I write comic book reviews that NOBODY has ever asked for!
Welcome back to Longbox Junk, where the opinions are free and if you don't like 'em you get a full refund!
July isn't quite over yet, so there's still time for a little more flag wavin' Captain America Longbox Junk. If you don't like a bit of "AMERICA $%&# YEAH!" in your comics for whatever reason, I can dig it. Just be sure to come back next month for whatever I pull out next. Fair?
The comic at hand is one of a series of seven Captain America one shots that came out through 2008 - 2010 under the collective banner of "Captain America - Theater of War". They tell single issue tales that cover a variety of time periods, styles and stories. . .everything from straight up WWII action to Captain America as the embodiment of the American Spirit. Most of them are good. A few are great. A couple are awful. This is one of the good ones.
It's Captain America vs. Ratzi flying saucers! Let's do it!
Welcome back to Longbox Junk, the place to find comic book reviews you never asked for!
So it's still July, and I'm still wavin' the flag a bit because I'm a guy who likes to wave the flag a bit in July. Don't read too much into it. It just means I'm looking at some Captain America comics this month. If you don't like a little "AMERICA, #$%&, YEAH!" in your comics. . .fair enough. Come back next month and I'll be on some other random tangent.
This time out, I'm taking a look at a strange little relic from the edge of the Bronze Age. A 1985 Captain America story from the Marvel Anthology series, Marvel Fanfare.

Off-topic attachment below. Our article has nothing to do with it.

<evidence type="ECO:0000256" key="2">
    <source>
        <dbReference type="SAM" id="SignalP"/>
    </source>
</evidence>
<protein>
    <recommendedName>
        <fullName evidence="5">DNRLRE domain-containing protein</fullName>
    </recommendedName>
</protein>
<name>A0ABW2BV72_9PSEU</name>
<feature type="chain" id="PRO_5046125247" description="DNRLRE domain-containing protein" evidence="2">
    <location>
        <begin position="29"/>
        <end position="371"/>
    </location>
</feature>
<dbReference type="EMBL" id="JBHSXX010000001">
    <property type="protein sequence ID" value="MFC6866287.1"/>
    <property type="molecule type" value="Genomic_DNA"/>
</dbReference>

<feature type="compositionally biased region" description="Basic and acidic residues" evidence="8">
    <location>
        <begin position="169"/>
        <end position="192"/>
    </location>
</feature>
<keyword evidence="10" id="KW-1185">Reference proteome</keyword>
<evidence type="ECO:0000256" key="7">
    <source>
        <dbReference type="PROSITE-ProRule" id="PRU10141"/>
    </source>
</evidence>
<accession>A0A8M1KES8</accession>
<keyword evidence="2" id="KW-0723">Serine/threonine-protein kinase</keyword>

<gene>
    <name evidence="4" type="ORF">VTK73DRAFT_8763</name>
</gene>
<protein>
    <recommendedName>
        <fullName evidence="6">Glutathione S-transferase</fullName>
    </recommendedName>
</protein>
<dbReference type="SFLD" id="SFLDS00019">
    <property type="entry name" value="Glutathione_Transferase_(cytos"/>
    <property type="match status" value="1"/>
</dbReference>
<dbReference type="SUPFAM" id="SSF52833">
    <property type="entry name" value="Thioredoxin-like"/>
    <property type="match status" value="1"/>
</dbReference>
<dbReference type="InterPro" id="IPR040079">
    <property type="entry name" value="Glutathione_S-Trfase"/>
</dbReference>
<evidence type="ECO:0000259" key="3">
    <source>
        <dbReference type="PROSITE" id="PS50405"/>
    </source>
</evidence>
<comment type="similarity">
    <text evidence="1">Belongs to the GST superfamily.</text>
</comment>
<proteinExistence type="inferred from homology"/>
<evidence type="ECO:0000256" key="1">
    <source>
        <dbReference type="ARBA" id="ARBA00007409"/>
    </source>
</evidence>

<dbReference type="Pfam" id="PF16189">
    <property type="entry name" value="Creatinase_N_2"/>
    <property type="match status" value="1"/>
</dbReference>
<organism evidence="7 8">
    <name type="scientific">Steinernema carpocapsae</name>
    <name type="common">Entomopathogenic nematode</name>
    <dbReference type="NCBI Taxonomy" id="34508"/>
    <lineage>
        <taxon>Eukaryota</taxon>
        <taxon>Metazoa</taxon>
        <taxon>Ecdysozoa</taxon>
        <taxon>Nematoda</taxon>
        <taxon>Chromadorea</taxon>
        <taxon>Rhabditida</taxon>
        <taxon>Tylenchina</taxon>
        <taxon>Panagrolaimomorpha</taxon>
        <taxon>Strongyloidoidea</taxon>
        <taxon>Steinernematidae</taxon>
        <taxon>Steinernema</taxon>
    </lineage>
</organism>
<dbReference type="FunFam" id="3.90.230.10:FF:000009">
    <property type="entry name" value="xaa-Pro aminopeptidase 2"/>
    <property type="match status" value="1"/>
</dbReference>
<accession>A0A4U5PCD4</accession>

Marvel Fanfare is sort of an interesting series. It was intended to appeal directly to comic collectors by being sold in the direct market only and featuring non-code-approved stand-alone stories by a wide range of comic talent. It was printed on glossy paper usually reserved for comic covers of the time, without ads, and cost more than twice the price of the average comic in 1982 ($1.50 compared to .60).
I've pulled a handful of these comics from the bargain bins over the years, and I'm always impressed by the quality of both the physical presentation of the comic and what's inside. But in an ironic twist, a comic series designed specifically to appeal to collectors is basically 60 issues of Longbox Junk, as far as collector "value" goes.
The stories from Marvel Fanfare have been reprinted in various collections, and there is a collected trade of the first seven issues as well. But THIS story seems never to have been reprinted anywhere else for some reason. A bit strange, considering this is the only Captain America story illustrated by Frank Miller.
BUT ENOUGH ABOUT THAT. . .
It's Captain America vs. Homegrown Terrorism tucked away in a random issue of a somewhat interesting experiment in targeting comics directly at collectors. Let's do it!
Comic Book Realm. . .I love ya. But your word filter is a pain in my rear sometimes, especially in a review of a WWII comic with lots of N-azis in it. Oh well. . .guess I'll have to go back through and change them all to Ratzis (with credit to my grandpa - RIP- because that's what he always called them).
Welcome back to Longbox Junk, where the comics are cheap and the opinions are free!
I'm continuing my flag-wavin' month of July theme with another Captain America one shot. We started off with a mild bit of social justice (and there's nothin' wrong with a little of that), but this time out we get Cap in his full on wartime Ratzi-Punchin' mode.
Captain America was MADE to punch Ratzis and in this one, punch Ratzis he does. So fair warning: If you don't like Ratzi Punchin' stories, you might want to skip this one. . .but if you do, then travel back to the days of WWII with me for a look at Captain America's first field combat test.